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Kurī facts for kids

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Otago Museum Kuri - OMNZVT2162 03 (cropped).jpg
Origin New Zealand
Breed status Extinct
Domestic dog (Canis lupus familiaris)

Kurī is the Māori name for the extinct Polynesian dog. It was introduced to New Zealand by the Polynesian ancestors of the Māori during their migration from East Polynesia in the 13th century AD. According to Māori tradition, the demigod Māui transformed his brother-in-law Irawaru into the first dog.


Kurī were bushy-tailed, with short legs and powerful shoulders. Their coat colour ranged from yellowish brown to black, white, or spotted. Like other Polynesian dog breeds, they howled instead of barked – the Māori word for the howl was auau.


Kurī were a source of food for Māori, and considered a delicacy. British explorer James Cook sampled kurī on his 1769 voyage and declared that it was almost as tasty as lamb.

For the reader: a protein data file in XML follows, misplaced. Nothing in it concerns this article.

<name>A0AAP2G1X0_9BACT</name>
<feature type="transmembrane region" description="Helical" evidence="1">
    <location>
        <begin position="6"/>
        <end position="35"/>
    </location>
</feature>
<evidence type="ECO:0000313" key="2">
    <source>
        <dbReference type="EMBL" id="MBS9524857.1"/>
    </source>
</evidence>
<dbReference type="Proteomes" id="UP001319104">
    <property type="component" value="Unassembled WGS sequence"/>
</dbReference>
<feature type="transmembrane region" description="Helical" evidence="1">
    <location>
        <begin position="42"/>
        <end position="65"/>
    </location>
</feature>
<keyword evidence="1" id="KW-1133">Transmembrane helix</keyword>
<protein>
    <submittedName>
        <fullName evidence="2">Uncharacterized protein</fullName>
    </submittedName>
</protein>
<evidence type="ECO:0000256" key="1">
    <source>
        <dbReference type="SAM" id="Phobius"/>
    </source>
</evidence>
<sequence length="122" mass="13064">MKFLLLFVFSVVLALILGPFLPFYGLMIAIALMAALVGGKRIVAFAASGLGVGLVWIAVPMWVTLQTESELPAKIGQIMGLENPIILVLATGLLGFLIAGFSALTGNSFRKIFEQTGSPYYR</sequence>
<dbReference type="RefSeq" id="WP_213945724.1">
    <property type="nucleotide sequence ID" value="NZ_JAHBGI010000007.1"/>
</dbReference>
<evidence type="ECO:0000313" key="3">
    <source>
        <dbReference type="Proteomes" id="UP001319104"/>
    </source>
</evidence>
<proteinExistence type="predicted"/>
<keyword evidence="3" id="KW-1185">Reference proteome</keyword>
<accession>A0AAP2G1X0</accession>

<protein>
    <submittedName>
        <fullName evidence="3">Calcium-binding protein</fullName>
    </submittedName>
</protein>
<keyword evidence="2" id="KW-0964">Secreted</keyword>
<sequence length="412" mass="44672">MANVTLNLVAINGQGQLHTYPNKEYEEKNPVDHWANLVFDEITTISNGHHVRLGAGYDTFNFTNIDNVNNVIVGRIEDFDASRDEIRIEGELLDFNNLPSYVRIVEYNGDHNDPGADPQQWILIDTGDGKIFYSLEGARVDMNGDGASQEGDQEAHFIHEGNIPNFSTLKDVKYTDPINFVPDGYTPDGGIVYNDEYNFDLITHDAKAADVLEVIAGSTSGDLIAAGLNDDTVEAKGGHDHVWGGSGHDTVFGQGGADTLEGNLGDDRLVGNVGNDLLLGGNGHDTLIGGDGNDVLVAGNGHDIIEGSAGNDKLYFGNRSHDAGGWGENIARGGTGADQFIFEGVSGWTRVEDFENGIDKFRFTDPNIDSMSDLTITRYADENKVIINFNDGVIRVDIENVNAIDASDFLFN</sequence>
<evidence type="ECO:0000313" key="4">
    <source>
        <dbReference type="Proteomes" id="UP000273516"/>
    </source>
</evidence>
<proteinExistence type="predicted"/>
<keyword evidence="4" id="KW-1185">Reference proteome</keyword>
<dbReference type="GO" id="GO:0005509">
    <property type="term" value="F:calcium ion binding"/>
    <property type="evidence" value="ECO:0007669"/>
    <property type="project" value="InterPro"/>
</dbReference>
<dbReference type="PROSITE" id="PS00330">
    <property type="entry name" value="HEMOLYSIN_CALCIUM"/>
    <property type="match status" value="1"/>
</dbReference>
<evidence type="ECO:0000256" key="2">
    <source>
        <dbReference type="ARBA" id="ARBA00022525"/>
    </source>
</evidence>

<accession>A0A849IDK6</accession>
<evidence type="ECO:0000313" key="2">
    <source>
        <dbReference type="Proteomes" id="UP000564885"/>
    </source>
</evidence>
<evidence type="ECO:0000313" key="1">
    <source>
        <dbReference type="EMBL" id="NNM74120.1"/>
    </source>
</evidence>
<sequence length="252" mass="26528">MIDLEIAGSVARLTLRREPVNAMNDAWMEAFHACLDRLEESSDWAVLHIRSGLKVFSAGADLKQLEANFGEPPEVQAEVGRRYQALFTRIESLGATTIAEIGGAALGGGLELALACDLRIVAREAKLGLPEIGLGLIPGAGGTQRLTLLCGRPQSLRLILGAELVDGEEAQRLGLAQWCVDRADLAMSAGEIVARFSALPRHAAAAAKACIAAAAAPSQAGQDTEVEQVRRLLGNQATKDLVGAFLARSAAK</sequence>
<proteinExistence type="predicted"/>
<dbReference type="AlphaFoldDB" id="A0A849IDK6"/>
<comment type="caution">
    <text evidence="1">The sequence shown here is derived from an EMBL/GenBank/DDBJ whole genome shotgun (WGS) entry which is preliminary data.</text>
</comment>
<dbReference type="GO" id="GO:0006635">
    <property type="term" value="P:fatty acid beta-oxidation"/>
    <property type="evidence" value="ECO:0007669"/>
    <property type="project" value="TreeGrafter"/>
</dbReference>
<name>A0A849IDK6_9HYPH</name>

Kurī were also used to hunt birds. In addition, Māori used their skins and fur to make dog-skin cloaks (kahu kurī), belts, weapon decorations and poi.


Kurī were seen widely across New Zealand during Cook's first voyage in 1769. The kurī became extinct in New Zealand in the 1860s, following the arrival of European settlers; the breed was unable to survive interbreeding with European dogs. The remains of the last known specimens, a female and her pup, are now in the collection of the Museum of New Zealand Te Papa Tongarewa.

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